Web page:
Jean's bobotie

By Caitlin Butler

Bobotie is a staple dish in  Chris Butler ’s household and serves as a reminder of his South African heritage. Photography by Caitlin Butler.

Bobotie is a staple dish in Chris Butler’s household and serves as a reminder of his South African heritage. Photography by Caitlin Butler.

Where does it come from?

Pronounced ba-boor-tea, the national dish of South Africa is a mixture of curried meat and dried fruit with a creamy golden topping, not dissimilar to moussaka.

The origin of the word bobotie is most likely from the Malayan word boemboe, meaning curry spices; it has been adopted by the Cape Malay community.

The dish has a varied heritage. The Dutch brought ground meat to the local cuisine, the spices were introduced by the slaves from Indonesia and the presentation is reminiscent of English shepherd’s pie.

Today, bobotie is much more likely to be made with beef or lamb, although pork lends the dish extra moisture. It works surprisingly well with Quorn, for vegetarians.

This is a family recipe by Jean Butler, modified slightly by her son Chris.


300ml milk

2 slices white bread

2 onions, finely chopped

450g mince (beef or lamb was used by Jean, but soya or Quorn mince works well too)

25g butter

2 cloves garlic, crushed

2 tablespoons Mrs Ball’s chutney (find in large supermarkets)

2 tablespoons raisins or sultanas

2 tablespoons dried apricots, chopped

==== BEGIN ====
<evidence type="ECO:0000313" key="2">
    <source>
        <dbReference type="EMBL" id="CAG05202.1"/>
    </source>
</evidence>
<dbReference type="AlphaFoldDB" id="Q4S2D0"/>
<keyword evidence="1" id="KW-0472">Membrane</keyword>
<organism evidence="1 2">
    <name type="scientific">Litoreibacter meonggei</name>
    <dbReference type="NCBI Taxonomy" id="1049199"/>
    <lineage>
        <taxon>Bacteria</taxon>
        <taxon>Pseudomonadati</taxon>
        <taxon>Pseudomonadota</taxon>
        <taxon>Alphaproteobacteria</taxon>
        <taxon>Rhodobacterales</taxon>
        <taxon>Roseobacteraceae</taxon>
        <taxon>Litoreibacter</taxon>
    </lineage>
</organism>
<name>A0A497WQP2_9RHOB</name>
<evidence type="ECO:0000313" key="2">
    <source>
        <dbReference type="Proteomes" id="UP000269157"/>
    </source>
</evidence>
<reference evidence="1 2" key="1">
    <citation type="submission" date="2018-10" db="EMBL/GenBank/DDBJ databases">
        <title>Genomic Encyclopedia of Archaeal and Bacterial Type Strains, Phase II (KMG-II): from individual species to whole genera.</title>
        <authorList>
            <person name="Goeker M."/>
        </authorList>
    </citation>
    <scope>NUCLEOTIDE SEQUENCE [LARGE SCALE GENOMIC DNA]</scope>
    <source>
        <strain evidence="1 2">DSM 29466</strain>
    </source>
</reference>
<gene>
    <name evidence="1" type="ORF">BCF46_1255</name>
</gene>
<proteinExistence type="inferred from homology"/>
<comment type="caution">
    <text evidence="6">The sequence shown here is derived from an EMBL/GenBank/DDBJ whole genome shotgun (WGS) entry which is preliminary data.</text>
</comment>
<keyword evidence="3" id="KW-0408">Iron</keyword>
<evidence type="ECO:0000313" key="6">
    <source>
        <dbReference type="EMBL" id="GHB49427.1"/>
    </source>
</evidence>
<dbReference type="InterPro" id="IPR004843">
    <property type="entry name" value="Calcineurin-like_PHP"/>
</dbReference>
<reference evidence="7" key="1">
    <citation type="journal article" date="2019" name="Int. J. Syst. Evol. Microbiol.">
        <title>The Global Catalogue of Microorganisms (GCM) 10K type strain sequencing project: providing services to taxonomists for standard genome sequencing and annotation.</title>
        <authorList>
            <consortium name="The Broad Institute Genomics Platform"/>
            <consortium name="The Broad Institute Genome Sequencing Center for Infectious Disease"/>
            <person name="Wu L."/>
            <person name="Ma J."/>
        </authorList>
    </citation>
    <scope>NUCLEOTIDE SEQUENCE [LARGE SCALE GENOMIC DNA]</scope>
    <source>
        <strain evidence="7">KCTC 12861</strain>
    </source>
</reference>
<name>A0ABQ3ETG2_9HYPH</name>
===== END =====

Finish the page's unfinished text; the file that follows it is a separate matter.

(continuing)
6 bay leaves

1 or 2 teaspoons turmeric

25g flaked almonds

1 teaspoon curry powder

1 teaspoon ground cumin

2 large eggs, beaten

How to make it?

  1. Heat the oven to 180C/160C fan/gas 4.

  2. Put the milk in a bowl, add the bread and allow the bread to soak. Set aside.

  3. Melt the butter in a large heavy pot or pan and brown the onions over a medium heat. Add mince and brown.

  4. Stir in the garlic, cloves, cumin, curry powder, salt and pepper, Mrs Ball’s chutney, almonds and dried fruit. Simmer the mixture briefly.

  5. Squeeze the milk from the bread, using a sieve over a bowl, while retaining the milk. Mush bread to a fine pulp and add it to the mince mix. Add eggs to milk and whisk with a bit of turmeric.

  6. Place the main mixture into an ovenproof dish, then pour milk/egg mixture over the top. Place the bay leaves on top of the whole thing in a nice pattern.

  7. Bake for about 30 to 40 minutes or until the top becomes solid, firm and golden.

 Enjoy with basmati or yellow rice and more Mrs Ball’s chutney.

Photography by Caitlin Butler.

Photography by Caitlin Butler.